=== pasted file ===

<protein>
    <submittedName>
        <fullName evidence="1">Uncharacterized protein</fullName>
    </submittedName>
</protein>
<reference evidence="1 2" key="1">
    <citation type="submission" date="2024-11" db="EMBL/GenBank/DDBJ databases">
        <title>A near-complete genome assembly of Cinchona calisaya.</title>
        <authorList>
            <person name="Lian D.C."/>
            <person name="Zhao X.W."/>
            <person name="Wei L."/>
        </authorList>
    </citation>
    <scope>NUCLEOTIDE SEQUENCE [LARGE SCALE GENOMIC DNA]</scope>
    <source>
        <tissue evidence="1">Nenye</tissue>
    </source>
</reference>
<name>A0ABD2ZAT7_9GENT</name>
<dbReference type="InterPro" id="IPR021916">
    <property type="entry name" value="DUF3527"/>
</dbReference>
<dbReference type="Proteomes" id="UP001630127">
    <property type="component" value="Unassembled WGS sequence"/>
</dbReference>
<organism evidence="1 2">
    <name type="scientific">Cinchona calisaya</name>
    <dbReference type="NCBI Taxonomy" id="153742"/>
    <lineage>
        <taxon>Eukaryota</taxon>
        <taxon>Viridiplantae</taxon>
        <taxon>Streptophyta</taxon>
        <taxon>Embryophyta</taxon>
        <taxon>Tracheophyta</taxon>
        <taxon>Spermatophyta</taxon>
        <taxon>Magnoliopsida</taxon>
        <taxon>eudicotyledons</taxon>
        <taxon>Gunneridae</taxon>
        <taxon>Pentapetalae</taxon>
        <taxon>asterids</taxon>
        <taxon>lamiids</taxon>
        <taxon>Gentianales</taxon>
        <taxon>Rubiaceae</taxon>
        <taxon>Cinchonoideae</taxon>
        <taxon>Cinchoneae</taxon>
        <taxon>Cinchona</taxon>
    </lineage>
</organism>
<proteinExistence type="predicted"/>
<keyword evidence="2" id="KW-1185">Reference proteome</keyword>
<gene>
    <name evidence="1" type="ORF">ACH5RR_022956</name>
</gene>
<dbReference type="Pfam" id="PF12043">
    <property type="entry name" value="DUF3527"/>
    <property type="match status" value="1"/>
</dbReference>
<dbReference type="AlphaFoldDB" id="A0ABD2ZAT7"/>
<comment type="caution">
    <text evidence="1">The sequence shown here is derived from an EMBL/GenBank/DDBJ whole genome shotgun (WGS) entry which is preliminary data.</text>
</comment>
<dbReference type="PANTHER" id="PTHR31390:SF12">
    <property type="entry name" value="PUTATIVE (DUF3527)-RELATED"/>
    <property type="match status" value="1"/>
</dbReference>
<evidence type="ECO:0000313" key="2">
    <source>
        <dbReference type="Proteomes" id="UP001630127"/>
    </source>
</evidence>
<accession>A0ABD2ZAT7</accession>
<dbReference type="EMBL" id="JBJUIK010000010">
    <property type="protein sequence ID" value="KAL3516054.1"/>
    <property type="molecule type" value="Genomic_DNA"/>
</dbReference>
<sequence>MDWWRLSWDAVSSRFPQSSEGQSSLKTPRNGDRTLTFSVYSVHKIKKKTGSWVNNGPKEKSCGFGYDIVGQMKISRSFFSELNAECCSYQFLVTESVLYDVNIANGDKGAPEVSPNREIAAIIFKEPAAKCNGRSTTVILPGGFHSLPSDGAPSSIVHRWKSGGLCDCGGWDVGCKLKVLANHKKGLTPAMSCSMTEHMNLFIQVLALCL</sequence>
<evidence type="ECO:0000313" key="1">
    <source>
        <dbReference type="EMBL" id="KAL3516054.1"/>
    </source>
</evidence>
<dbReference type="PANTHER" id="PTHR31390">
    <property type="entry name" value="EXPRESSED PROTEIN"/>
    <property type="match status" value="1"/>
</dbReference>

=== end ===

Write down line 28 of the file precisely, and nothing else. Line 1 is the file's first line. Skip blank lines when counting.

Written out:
    <name type="scientific">Cinchona calisaya</name>